Three human cases of deadly virus transmitted by a mosquito suspected in western Michigan


KALAMAZOO, MI – State health officials suspect three residents of western Michigan have contracted a deadly disease transmitted by a mosquito.

Michigan Health and Social Services officials announced on Monday (August 26th) that they were investigating potential cases of Eastern Equine Encephalitis (EEE) in three residents of Kalamazoo and Berrien counties.

In addition to these cases, six horses in the counties of Barry, Kalamazoo and St. Joseph died of this disease this year, said MDHHS officials.

Although there is an EEE vaccine for horses, no such vaccine exists for humans. EEE has a mortality rate of 33% in humans and 90% in horses, health officials said.

Like West Nile virus, humans contract the EEE from the bite of mosquitoes carrying the virus. No human cases of West Nile virus have been reported this year in the state, although health officials have discovered mosquitoes and infected birds.

Another mosquito-borne virus, called California encephalitis, has been confirmed in a Genesee County resident.

"Mosquito-borne diseases can have long-term effects on health or even death," said Dr. Mary Grace Stobierski, a public health veterinarian at MDHHS, in a statement. "These cases, as well as confirmed cases in horses and deer in the state, underscore the importance of taking precautions against mosquito bites."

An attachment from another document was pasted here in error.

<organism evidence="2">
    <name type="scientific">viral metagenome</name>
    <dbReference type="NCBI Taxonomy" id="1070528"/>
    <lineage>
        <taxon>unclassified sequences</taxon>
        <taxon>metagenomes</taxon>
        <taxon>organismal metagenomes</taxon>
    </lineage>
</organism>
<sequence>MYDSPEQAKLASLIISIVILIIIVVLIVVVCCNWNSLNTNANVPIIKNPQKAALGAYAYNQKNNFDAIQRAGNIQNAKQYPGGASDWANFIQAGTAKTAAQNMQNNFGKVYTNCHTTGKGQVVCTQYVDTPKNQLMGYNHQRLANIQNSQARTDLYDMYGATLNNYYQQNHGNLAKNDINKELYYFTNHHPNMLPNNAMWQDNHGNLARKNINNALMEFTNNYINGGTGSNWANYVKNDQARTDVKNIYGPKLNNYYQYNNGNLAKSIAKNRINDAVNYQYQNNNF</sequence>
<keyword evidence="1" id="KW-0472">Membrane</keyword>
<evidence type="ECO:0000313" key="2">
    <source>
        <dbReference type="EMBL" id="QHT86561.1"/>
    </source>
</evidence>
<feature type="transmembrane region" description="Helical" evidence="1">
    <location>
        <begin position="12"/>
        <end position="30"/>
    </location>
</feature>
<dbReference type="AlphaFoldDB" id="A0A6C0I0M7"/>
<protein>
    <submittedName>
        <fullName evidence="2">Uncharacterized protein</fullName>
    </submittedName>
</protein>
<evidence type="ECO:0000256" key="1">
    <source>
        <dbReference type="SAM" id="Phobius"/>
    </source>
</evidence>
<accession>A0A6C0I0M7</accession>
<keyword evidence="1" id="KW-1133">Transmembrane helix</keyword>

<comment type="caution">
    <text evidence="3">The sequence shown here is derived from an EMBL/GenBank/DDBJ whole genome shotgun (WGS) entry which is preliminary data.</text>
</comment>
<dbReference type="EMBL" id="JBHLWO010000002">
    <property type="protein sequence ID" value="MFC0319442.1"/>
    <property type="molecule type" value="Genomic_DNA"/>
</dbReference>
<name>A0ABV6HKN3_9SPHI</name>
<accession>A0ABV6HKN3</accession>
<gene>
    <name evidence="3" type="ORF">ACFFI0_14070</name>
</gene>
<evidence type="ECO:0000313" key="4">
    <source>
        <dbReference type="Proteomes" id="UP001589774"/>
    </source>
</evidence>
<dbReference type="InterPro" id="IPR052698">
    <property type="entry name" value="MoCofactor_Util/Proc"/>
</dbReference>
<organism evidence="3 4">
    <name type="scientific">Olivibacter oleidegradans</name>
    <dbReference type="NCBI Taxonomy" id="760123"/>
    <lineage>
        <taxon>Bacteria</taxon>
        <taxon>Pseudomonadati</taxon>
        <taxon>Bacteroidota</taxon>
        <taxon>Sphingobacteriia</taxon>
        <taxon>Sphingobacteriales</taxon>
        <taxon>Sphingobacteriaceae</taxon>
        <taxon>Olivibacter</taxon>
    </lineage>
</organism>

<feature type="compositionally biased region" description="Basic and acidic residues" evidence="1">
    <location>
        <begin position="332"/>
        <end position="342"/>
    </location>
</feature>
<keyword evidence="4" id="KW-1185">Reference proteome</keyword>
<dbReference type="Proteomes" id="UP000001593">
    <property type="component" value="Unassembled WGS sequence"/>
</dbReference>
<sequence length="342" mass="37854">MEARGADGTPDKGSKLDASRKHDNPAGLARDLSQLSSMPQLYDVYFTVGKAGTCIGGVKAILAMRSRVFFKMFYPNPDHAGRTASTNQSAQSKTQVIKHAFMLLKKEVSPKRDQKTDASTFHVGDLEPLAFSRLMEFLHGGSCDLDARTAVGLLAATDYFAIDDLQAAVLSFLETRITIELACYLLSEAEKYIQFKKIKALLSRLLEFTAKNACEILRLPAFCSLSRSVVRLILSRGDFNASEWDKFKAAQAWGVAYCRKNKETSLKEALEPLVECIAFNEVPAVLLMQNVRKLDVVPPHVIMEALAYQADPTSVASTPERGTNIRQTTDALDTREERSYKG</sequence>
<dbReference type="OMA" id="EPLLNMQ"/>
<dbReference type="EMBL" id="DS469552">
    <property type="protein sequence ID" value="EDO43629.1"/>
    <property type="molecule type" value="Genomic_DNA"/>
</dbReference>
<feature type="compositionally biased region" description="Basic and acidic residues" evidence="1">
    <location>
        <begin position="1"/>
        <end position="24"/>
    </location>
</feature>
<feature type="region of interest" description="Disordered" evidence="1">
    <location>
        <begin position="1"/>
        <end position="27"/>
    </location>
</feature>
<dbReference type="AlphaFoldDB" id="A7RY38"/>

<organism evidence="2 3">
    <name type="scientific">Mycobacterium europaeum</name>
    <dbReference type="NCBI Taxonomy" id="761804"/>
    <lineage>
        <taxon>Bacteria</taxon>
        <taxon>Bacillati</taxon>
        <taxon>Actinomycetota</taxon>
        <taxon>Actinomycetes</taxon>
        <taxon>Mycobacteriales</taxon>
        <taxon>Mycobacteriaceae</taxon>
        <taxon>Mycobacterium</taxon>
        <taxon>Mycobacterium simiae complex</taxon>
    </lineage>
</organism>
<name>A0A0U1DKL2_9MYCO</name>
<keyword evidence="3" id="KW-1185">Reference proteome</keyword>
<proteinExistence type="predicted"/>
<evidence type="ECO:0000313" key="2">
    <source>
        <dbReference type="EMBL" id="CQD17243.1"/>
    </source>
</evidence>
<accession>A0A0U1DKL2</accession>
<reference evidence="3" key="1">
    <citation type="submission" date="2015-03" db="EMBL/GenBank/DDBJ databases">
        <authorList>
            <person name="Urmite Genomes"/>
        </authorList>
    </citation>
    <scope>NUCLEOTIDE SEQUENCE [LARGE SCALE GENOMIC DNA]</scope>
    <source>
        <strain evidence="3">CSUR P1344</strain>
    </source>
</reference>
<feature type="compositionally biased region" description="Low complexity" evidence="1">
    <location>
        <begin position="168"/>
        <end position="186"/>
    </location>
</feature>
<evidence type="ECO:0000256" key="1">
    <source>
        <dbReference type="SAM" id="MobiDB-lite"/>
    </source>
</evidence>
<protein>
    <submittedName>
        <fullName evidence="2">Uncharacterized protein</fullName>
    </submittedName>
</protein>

To prevent mosquito bites, health officials recommend the use of insect repellents containing DEET, long-sleeved shirts and long pants, securing window screens and doors, emptying all the places where the water is pooled and keep the outside areas to eat it.

Signs of EEE include sudden fever, chills, body aches and joint pains. Fever, headache, nausea, vomiting, fatigue and lethargy are symptoms of California encephalitis virus.

Both diseases can turn into severe inflammation of the brain, leading to headaches, disorientation, tremors, convulsions and paralysis.

In some cases, permanent brain damage, coma and death may occur.

More information can be found here.

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